***

The first few days went slowly, but the house seemed prepared to welcome us -- almost as if, no matter where we had stopped, it would have been ready to accept us as tenants.  The shelves by the bedsides populated themselves with an arrangement of objects, toys and trinkets and tools that would disappear in the morning if they hadn't been used.  In this way, they slowly began to fill with things that we felt were worth engaging with.

We made a hobby of pulling the dust jackets off the books in the library, revealing a rich catalog of books in a surprisingly intuitive organization beneath the concealment of snail titles.  They seemed arranged to guide us, book by book, through different trains of thought, areas of study, or historical and literary movements.

We set up little monuments to our missing companions.  Perdita had left that stack of books next to her chair -- we piled them on top of it, there to greet her if she ever returned.  For Edward, we kept the balcony clear and occasionally put down offerings of food or water, as a deference to his belief in his authority.  We didn't know what to do for Jennifer, but Kadin occasionally ran her a bath.

And on the fourth night, or whatever night-like passage of time, since we reached the fourth floor, I slid closer to Kadin on the large bed we were sharing, and tugged on his shoulder.  I had been awake.  He hadn't.

"What's up?"  He said, orienting himself to the lamp I'd turned on.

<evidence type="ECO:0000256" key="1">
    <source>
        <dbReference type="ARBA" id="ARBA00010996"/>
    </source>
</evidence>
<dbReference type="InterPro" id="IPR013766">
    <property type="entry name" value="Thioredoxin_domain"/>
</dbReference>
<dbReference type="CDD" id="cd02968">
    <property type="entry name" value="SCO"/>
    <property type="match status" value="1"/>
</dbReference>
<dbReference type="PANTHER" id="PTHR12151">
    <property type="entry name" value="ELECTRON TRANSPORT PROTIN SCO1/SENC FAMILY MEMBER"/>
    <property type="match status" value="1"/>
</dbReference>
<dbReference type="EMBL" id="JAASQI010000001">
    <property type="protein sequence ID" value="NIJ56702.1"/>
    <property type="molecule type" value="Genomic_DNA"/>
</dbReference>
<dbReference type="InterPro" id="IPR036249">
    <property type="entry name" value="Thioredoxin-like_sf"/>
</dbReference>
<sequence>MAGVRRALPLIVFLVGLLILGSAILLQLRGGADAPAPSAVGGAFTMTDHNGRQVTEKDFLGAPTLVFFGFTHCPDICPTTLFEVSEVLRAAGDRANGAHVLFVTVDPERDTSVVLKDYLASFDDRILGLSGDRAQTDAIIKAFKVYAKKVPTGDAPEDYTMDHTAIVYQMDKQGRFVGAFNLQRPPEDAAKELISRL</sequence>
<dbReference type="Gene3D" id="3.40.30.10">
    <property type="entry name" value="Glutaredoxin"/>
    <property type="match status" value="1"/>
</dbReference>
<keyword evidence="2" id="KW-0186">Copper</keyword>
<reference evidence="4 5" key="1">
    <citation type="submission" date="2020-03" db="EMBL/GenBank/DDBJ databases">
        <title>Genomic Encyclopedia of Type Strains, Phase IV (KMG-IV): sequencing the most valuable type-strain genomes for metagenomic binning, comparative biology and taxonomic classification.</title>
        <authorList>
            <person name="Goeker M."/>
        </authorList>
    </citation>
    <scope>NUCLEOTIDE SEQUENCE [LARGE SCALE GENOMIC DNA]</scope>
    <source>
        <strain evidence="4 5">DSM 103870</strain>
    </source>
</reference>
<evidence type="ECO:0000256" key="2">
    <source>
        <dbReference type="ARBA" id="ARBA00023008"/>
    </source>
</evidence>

I kissed him.  And I felt the first moment of peace and pure happiness I had found since -- well, at least since we came to the black.  As far as I could remember, it was the first peaceful moment of my life.

When I removed my lips from his, he smiled his eyes still almost shut against the light.  "Tell me in the morning if that really happened," he said, and then he fell back to sleep.

When he woke up, I told him, and we kissed some more, and he told me he loved me, and I told him I loved him.  And a lifetime in that house in the middle of the black didn't seem like the worst possible lifetime.

Chapter 4b →

Chapter 3b [Edward]

I ran my thumb along one of the waxy, green leaves emerging from the wall, tugging slightly, trying to see behind the plants. There was no great revelation waiting behind them -- they were just growing on a lattice bolted to the marble wall. "Look," I said, aloud, to the empty room, feeling a little silly, "I don't know what all this is for. I don't know who I'm talking to. But I assume that there's someone out there listening. I don't know what kind of game you're playing, or why you're playing it, but it's sick. You've killed two people, and as far as I can tell, you're going to try to kill more."

The sound of running water trickled around on the floor and in my ears, and reminded me of my office, at home. It was calming, until it reminded me that I couldn't remember where I had come from. Then, the bubble was just annoying. So I kept talking, to whoever, to myself, because it made me feel better. "I'm not going to let it happen. I don't know what I'm going to do, yet, but the three of us -- Kadin, Sola and me -- we're getting out of here, all of us. And if there's a way to get

Perdita and Jennifer back, we're going to."